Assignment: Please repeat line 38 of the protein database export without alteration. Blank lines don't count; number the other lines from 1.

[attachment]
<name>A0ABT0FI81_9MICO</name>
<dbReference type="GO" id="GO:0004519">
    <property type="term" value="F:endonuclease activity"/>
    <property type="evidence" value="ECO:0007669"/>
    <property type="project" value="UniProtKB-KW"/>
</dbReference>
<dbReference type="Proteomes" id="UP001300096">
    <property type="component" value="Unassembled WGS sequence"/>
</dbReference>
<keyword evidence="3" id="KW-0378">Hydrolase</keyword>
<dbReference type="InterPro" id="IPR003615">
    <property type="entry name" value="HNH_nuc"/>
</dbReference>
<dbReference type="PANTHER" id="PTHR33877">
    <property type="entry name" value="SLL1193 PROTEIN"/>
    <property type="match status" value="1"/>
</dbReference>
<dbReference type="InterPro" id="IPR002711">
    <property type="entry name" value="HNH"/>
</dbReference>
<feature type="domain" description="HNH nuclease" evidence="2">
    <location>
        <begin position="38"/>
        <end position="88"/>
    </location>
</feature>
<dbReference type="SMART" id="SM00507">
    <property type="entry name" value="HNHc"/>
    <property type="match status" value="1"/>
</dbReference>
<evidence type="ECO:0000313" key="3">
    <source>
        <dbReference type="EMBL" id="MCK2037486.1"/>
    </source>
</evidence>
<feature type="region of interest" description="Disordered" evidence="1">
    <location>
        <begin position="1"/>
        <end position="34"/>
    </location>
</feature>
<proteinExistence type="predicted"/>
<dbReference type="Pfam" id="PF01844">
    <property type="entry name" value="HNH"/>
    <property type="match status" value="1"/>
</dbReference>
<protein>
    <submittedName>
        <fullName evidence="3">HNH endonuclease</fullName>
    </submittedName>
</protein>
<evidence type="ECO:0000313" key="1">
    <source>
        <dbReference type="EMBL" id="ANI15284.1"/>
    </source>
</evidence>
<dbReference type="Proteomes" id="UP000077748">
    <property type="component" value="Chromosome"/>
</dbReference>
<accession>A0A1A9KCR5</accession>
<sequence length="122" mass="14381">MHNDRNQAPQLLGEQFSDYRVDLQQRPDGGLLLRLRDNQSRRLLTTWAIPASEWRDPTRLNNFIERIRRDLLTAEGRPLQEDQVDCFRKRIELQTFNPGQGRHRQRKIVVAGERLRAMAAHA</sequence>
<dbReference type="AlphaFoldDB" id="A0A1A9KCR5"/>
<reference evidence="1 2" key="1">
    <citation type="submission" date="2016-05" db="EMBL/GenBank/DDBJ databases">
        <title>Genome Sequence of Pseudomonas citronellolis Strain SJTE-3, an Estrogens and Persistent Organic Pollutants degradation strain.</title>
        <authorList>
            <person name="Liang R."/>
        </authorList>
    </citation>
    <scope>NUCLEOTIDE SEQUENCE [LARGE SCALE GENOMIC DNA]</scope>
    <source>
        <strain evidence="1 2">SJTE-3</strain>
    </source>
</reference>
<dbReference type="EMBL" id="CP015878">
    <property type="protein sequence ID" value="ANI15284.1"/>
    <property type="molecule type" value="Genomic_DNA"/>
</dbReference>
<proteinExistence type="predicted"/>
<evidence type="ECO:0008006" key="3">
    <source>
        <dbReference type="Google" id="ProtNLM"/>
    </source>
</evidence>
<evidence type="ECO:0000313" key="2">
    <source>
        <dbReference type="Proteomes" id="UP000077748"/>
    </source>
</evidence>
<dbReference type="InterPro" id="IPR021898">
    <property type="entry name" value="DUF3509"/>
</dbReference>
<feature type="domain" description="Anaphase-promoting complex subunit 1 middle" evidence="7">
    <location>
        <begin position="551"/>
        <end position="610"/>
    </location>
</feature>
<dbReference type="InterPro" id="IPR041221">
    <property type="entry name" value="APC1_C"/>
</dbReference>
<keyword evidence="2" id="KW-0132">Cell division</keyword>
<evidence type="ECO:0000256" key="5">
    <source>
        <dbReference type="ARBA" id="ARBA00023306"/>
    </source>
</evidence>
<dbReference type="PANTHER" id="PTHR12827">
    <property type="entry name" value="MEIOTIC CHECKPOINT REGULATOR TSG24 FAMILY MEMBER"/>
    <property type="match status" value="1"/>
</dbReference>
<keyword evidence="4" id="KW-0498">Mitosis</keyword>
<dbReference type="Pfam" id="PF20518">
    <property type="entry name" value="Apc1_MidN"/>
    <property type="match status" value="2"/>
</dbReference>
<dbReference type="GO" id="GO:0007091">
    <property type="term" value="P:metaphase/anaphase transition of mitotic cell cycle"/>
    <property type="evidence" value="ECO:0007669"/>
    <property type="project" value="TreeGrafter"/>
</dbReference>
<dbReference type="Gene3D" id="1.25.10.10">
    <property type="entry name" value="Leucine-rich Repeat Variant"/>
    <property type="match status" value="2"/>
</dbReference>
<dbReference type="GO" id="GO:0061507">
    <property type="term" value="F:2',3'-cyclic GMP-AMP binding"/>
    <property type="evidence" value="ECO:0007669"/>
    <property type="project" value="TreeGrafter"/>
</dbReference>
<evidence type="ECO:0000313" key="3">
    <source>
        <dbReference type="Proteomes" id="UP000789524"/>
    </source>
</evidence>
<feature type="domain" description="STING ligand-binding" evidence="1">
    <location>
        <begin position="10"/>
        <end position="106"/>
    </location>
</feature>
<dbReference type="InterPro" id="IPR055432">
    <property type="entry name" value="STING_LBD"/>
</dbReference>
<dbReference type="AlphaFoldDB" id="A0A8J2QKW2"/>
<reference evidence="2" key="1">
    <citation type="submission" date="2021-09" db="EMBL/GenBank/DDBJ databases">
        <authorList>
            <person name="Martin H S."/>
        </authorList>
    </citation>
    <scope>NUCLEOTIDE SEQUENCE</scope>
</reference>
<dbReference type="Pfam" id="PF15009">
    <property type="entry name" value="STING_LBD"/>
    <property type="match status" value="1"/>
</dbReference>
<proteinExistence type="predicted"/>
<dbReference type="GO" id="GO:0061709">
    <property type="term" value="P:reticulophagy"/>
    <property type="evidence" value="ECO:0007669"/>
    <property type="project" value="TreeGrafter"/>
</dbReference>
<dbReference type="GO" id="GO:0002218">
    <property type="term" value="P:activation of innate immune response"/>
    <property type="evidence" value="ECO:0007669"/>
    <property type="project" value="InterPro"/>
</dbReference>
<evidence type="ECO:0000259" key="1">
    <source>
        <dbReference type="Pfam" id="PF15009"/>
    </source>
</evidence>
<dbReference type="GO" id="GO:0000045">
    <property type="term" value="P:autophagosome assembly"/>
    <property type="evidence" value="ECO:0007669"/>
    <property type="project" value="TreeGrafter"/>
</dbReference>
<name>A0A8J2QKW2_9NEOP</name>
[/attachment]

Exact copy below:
        <begin position="1"/>